Taking A Look At Mike Boyle’s Functional Continuum

I have recently been reading Mike Boyles new book titled “Functional Training For Sports” 2nd edition and thought I would outline the functional continuum that he presents in the book based on the lower body, upper body and torso.  In the book Mike has created a simple and easy to follow template that looks at the following:

  • Least functional (lying, stabile) –> Most functional (upright positions, stability challenged)
  • Lower body – Knee dominant and hip dominant exercises
  • Upper body focus – Horizontal press, horizontal pull
  • Torso exercises

This is a great simple way to look at how one might look to move themselves along the continuum (either moving towards greater function or less function) depending on what their goal is.   Typically you will see those individuals who are focused on body building (hypertrophy) will be performing less functional exercises that are stable, more isolated in approach, single plane and often involve handling heavier loads compared to those who are looking to perform more functional exercises, usually more complex, involve multi joint, multi plane and challenge range of motion/stability.  So depending on your goal, this template that Mike presents is a nice way to approach the upper body, lower body and torso regions.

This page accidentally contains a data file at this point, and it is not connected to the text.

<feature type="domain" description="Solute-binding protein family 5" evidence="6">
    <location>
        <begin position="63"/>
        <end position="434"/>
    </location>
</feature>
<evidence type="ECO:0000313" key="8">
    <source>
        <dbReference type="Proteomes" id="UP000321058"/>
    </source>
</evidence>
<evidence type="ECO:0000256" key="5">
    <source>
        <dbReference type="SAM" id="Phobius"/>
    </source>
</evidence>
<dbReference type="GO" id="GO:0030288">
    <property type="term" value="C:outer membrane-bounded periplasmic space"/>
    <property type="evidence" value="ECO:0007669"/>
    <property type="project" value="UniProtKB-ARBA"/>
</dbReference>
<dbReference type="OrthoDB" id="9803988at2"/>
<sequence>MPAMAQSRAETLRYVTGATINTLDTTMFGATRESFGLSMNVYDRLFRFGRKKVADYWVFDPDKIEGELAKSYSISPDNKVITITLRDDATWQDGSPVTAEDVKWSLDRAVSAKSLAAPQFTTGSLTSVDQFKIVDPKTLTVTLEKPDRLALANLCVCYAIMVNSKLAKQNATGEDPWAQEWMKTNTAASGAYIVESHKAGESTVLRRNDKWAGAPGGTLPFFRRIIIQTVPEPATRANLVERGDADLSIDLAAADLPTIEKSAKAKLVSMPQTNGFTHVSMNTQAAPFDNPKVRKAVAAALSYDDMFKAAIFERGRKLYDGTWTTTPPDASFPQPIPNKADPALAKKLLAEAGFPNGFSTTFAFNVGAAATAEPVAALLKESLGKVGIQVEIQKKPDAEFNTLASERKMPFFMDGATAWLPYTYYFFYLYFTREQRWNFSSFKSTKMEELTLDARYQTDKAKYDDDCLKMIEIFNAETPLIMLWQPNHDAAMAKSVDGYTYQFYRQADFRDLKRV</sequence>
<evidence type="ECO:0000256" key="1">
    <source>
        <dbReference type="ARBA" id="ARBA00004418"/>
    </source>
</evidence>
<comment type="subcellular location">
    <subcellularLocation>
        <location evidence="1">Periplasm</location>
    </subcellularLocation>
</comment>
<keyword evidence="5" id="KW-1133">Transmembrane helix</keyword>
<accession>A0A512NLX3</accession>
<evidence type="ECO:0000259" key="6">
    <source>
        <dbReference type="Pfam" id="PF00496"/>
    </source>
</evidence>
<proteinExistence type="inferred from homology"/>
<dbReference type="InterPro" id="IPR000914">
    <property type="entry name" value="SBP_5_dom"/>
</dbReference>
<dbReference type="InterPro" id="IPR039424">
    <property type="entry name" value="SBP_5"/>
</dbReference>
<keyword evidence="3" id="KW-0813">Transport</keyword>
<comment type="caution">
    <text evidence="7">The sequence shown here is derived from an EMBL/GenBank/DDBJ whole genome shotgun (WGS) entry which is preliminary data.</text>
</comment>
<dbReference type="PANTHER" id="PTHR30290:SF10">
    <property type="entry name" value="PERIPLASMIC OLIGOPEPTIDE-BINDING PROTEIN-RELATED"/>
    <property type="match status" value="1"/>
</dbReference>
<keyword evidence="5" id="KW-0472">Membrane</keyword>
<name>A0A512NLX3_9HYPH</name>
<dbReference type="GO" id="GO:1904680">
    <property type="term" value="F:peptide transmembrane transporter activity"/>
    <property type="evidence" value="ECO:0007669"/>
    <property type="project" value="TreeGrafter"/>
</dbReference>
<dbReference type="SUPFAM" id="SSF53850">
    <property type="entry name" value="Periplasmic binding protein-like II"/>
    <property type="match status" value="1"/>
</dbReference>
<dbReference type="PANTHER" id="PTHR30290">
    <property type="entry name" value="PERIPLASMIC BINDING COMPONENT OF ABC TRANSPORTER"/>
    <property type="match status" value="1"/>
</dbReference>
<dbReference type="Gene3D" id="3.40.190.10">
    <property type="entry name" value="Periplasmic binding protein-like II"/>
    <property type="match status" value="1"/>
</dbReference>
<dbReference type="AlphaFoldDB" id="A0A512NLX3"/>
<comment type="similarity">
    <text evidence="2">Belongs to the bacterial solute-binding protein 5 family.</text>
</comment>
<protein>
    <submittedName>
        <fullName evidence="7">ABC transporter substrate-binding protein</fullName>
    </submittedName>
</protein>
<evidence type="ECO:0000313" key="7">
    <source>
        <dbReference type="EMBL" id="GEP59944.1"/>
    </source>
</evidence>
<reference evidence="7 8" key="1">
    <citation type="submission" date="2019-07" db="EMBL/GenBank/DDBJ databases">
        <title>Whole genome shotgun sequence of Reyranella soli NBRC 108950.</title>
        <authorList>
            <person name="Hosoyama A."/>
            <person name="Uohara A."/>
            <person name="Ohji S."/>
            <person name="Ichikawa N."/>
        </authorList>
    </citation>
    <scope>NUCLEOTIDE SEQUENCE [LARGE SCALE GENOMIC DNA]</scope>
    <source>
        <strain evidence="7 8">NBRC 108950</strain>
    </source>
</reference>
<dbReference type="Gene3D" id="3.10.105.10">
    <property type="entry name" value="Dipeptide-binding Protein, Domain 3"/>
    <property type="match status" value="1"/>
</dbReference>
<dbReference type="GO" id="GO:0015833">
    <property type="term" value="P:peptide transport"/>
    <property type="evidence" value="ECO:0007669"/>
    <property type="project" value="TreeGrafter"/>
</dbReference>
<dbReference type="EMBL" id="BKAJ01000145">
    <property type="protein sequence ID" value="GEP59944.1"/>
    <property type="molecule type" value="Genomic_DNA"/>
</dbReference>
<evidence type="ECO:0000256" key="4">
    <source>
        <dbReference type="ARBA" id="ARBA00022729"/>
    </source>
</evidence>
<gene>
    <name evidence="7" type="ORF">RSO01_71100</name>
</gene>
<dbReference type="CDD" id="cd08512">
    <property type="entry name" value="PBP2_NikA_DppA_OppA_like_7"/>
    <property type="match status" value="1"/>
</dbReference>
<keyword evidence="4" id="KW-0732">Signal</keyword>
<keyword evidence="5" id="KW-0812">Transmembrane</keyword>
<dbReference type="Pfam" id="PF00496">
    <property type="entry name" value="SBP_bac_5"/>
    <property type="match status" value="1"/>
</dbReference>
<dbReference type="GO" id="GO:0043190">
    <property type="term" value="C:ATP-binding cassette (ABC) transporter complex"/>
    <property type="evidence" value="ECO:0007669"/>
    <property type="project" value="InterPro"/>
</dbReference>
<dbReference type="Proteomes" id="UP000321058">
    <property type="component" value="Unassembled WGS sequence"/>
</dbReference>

Lower Body – Knee Dominant – Least functional to Most functional

  • Leg press –> Machine squat –> Barbell squat –> Rear elevated split squat –> One leg squat

 

Lower Body – Hip Dominant – Least functional to Most functional

  • Leg curl –> Back extension –> 2 leg SLDL or RDL –> 1 leg SLDL with 2 DB –>  1 leg SLD with 1 DB

 

Upper Body – Horizontal Press – Least functional to Most functional

  • Machine bench press –> Bench Press –> DB bench press –> Push up –> Stability push up

 

Upper Body – Horizontal Pull – Least functional to Most functional

  • Machine row –> DB row –> Inverted row –> 1 arm/1 leg row –> 1 arm/2 leg rotational row

 

Torso – Least functional to Most functional

  • Crunch –> In line 1/2 kneeling lift –> lunge position lift –> Standing lift –> Medicine ball side throw

This blog post was written by osteopath Heath Williams of Principle Four Osteopathy.  Heath has an interest in strength and conditioning, exercise prescription and rehabilitation.  Principle Four Osteopathy is one of Melbourne CBD and Docklands leading osteopathy clinics.  Appointments can be booked online at http://www.principlefourosteopathy.comor by calling 03 96799290.

 

 

 

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